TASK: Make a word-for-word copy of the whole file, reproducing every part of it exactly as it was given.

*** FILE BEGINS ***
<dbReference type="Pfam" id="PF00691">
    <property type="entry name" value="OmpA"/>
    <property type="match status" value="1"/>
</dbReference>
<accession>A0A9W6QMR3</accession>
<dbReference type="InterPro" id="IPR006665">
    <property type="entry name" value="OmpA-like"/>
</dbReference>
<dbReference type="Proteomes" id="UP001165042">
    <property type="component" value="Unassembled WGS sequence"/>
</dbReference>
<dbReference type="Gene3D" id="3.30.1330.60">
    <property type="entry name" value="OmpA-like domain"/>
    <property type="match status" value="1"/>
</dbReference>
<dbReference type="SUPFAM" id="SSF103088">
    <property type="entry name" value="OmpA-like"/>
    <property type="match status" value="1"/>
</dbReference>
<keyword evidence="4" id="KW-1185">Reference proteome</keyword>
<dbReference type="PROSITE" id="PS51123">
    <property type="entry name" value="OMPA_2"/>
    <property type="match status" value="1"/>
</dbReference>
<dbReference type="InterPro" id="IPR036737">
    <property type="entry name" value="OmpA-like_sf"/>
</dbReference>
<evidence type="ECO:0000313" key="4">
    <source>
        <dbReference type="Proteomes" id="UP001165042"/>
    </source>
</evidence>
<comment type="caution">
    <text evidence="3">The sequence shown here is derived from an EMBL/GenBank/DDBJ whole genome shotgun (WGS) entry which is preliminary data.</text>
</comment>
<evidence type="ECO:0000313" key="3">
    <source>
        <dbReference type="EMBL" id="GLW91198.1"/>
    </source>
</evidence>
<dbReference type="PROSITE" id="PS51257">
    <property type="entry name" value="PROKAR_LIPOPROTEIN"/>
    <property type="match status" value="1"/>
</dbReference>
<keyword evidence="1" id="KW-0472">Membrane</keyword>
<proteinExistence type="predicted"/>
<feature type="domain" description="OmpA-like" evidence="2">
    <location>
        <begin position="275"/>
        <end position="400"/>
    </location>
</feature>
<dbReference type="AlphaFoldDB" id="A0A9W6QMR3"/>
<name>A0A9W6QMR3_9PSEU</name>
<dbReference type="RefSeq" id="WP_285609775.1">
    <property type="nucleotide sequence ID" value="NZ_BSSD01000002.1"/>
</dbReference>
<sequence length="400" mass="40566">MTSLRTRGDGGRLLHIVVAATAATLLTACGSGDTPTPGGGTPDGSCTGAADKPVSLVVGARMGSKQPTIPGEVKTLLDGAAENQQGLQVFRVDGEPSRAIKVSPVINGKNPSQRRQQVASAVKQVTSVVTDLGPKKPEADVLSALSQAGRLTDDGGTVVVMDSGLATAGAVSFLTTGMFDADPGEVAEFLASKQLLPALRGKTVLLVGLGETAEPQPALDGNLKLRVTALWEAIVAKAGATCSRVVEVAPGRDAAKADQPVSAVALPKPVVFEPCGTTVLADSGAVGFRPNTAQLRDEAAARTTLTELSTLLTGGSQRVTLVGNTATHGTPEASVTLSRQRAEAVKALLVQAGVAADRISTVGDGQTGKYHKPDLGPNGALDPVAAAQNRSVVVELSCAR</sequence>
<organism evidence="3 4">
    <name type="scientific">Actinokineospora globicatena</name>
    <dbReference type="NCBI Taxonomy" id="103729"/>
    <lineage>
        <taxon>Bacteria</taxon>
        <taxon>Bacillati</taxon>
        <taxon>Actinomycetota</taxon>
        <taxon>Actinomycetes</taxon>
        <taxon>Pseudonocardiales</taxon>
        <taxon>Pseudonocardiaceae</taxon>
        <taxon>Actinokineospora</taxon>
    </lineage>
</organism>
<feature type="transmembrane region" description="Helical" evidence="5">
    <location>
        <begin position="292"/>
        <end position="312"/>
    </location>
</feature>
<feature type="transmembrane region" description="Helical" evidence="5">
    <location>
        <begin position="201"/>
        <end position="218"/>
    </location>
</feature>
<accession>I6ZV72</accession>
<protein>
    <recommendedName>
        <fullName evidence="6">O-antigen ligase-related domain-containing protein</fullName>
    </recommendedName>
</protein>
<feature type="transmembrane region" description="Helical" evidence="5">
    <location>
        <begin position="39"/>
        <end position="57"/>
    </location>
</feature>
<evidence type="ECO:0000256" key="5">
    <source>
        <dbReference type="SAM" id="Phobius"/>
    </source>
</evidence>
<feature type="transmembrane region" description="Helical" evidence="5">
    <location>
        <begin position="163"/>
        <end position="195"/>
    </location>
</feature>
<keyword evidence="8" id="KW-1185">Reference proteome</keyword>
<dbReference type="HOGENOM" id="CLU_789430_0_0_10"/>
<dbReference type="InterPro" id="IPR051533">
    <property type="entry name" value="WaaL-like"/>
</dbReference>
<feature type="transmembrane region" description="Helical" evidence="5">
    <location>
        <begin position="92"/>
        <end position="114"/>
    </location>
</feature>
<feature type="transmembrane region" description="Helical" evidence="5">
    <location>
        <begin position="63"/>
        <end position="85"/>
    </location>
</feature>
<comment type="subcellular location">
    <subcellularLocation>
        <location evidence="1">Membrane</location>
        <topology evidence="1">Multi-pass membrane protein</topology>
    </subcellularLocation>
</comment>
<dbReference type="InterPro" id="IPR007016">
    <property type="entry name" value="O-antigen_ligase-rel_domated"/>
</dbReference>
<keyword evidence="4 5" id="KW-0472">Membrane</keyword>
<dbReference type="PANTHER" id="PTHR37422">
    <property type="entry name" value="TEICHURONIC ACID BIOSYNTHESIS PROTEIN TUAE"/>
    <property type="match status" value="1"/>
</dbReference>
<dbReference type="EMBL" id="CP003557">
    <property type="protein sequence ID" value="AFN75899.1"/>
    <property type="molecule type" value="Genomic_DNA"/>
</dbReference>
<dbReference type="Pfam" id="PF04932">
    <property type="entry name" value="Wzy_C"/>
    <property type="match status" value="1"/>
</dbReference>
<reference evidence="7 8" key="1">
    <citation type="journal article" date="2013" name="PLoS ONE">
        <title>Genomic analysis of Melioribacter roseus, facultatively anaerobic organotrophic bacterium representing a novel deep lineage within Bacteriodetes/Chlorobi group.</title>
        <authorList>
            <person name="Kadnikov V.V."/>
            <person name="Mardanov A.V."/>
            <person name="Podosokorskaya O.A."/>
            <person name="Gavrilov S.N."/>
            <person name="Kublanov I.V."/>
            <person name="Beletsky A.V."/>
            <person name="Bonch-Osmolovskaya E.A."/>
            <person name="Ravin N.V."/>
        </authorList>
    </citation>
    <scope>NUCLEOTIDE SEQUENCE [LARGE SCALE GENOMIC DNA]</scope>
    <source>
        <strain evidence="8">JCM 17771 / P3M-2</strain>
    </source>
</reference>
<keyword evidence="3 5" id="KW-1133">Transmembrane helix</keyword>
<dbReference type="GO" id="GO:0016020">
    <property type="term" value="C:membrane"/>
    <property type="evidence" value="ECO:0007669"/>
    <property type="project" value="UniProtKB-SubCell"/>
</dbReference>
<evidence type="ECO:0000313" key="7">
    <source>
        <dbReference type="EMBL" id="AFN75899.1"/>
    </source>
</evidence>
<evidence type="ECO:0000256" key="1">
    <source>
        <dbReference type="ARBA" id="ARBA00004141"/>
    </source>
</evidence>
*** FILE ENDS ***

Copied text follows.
<dbReference type="Pfam" id="PF00691">
    <property type="entry name" value="OmpA"/>
    <property type="match status" value="1"/>
</dbReference>
<accession>A0A9W6QMR3</accession>
<dbReference type="InterPro" id="IPR006665">
    <property type="entry name" value="OmpA-like"/>
</dbReference>
<dbReference type="Proteomes" id="UP001165042">
    <property type="component" value="Unassembled WGS sequence"/>
</dbReference>
<dbReference type="Gene3D" id="3.30.1330.60">
    <property type="entry name" value="OmpA-like domain"/>
    <property type="match status" value="1"/>
</dbReference>
<dbReference type="SUPFAM" id="SSF103088">
    <property type="entry name" value="OmpA-like"/>
    <property type="match status" value="1"/>
</dbReference>
<keyword evidence="4" id="KW-1185">Reference proteome</keyword>
<dbReference type="PROSITE" id="PS51123">
    <property type="entry name" value="OMPA_2"/>
    <property type="match status" value="1"/>
</dbReference>
<dbReference type="InterPro" id="IPR036737">
    <property type="entry name" value="OmpA-like_sf"/>
</dbReference>
<evidence type="ECO:0000313" key="4">
    <source>
        <dbReference type="Proteomes" id="UP001165042"/>
    </source>
</evidence>
<comment type="caution">
    <text evidence="3">The sequence shown here is derived from an EMBL/GenBank/DDBJ whole genome shotgun (WGS) entry which is preliminary data.</text>
</comment>
<evidence type="ECO:0000313" key="3">
    <source>
        <dbReference type="EMBL" id="GLW91198.1"/>
    </source>
</evidence>
<dbReference type="PROSITE" id="PS51257">
    <property type="entry name" value="PROKAR_LIPOPROTEIN"/>
    <property type="match status" value="1"/>
</dbReference>
<keyword evidence="1" id="KW-0472">Membrane</keyword>
<proteinExistence type="predicted"/>
<feature type="domain" description="OmpA-like" evidence="2">
    <location>
        <begin position="275"/>
        <end position="400"/>
    </location>
</feature>
<dbReference type="AlphaFoldDB" id="A0A9W6QMR3"/>
<name>A0A9W6QMR3_9PSEU</name>
<dbReference type="RefSeq" id="WP_285609775.1">
    <property type="nucleotide sequence ID" value="NZ_BSSD01000002.1"/>
</dbReference>
<sequence length="400" mass="40566">MTSLRTRGDGGRLLHIVVAATAATLLTACGSGDTPTPGGGTPDGSCTGAADKPVSLVVGARMGSKQPTIPGEVKTLLDGAAENQQGLQVFRVDGEPSRAIKVSPVINGKNPSQRRQQVASAVKQVTSVVTDLGPKKPEADVLSALSQAGRLTDDGGTVVVMDSGLATAGAVSFLTTGMFDADPGEVAEFLASKQLLPALRGKTVLLVGLGETAEPQPALDGNLKLRVTALWEAIVAKAGATCSRVVEVAPGRDAAKADQPVSAVALPKPVVFEPCGTTVLADSGAVGFRPNTAQLRDEAAARTTLTELSTLLTGGSQRVTLVGNTATHGTPEASVTLSRQRAEAVKALLVQAGVAADRISTVGDGQTGKYHKPDLGPNGALDPVAAAQNRSVVVELSCAR</sequence>
<organism evidence="3 4">
    <name type="scientific">Actinokineospora globicatena</name>
    <dbReference type="NCBI Taxonomy" id="103729"/>
    <lineage>
        <taxon>Bacteria</taxon>
        <taxon>Bacillati</taxon>
        <taxon>Actinomycetota</taxon>
        <taxon>Actinomycetes</taxon>
        <taxon>Pseudonocardiales</taxon>
        <taxon>Pseudonocardiaceae</taxon>
        <taxon>Actinokineospora</taxon>
    </lineage>
</organism>
<feature type="transmembrane region" description="Helical" evidence="5">
    <location>
        <begin position="292"/>
        <end position="312"/>
    </location>
</feature>
<feature type="transmembrane region" description="Helical" evidence="5">
    <location>
        <begin position="201"/>
        <end position="218"/>
    </location>
</feature>
<accession>I6ZV72</accession>
<protein>
    <recommendedName>
        <fullName evidence="6">O-antigen ligase-related domain-containing protein</fullName>
    </recommendedName>
</protein>
<feature type="transmembrane region" description="Helical" evidence="5">
    <location>
        <begin position="39"/>
        <end position="57"/>
    </location>
</feature>
<evidence type="ECO:0000256" key="5">
    <source>
        <dbReference type="SAM" id="Phobius"/>
    </source>
</evidence>
<feature type="transmembrane region" description="Helical" evidence="5">
    <location>
        <begin position="163"/>
        <end position="195"/>
    </location>
</feature>
<keyword evidence="8" id="KW-1185">Reference proteome</keyword>
<dbReference type="HOGENOM" id="CLU_789430_0_0_10"/>
<dbReference type="InterPro" id="IPR051533">
    <property type="entry name" value="WaaL-like"/>
</dbReference>
<feature type="transmembrane region" description="Helical" evidence="5">
    <location>
        <begin position="92"/>
        <end position="114"/>
    </location>
</feature>
<feature type="transmembrane region" description="Helical" evidence="5">
    <location>
        <begin position="63"/>
        <end position="85"/>
    </location>
</feature>
<comment type="subcellular location">
    <subcellularLocation>
        <location evidence="1">Membrane</location>
        <topology evidence="1">Multi-pass membrane protein</topology>
    </subcellularLocation>
</comment>
<dbReference type="InterPro" id="IPR007016">
    <property type="entry name" value="O-antigen_ligase-rel_domated"/>
</dbReference>
<keyword evidence="4 5" id="KW-0472">Membrane</keyword>
<dbReference type="PANTHER" id="PTHR37422">
    <property type="entry name" value="TEICHURONIC ACID BIOSYNTHESIS PROTEIN TUAE"/>
    <property type="match status" value="1"/>
</dbReference>
<dbReference type="EMBL" id="CP003557">
    <property type="protein sequence ID" value="AFN75899.1"/>
    <property type="molecule type" value="Genomic_DNA"/>
</dbReference>
<dbReference type="Pfam" id="PF04932">
    <property type="entry name" value="Wzy_C"/>
    <property type="match status" value="1"/>
</dbReference>
<reference evidence="7 8" key="1">
    <citation type="journal article" date="2013" name="PLoS ONE">
        <title>Genomic analysis of Melioribacter roseus, facultatively anaerobic organotrophic bacterium representing a novel deep lineage within Bacteriodetes/Chlorobi group.</title>
        <authorList>
            <person name="Kadnikov V.V."/>
            <person name="Mardanov A.V."/>
            <person name="Podosokorskaya O.A."/>
            <person name="Gavrilov S.N."/>
            <person name="Kublanov I.V."/>
            <person name="Beletsky A.V."/>
            <person name="Bonch-Osmolovskaya E.A."/>
            <person name="Ravin N.V."/>
        </authorList>
    </citation>
    <scope>NUCLEOTIDE SEQUENCE [LARGE SCALE GENOMIC DNA]</scope>
    <source>
        <strain evidence="8">JCM 17771 / P3M-2</strain>
    </source>
</reference>
<keyword evidence="3 5" id="KW-1133">Transmembrane helix</keyword>
<dbReference type="GO" id="GO:0016020">
    <property type="term" value="C:membrane"/>
    <property type="evidence" value="ECO:0007669"/>
    <property type="project" value="UniProtKB-SubCell"/>
</dbReference>
<evidence type="ECO:0000313" key="7">
    <source>
        <dbReference type="EMBL" id="AFN75899.1"/>
    </source>
</evidence>
<evidence type="ECO:0000256" key="1">
    <source>
        <dbReference type="ARBA" id="ARBA00004141"/>
    </source>
</evidence>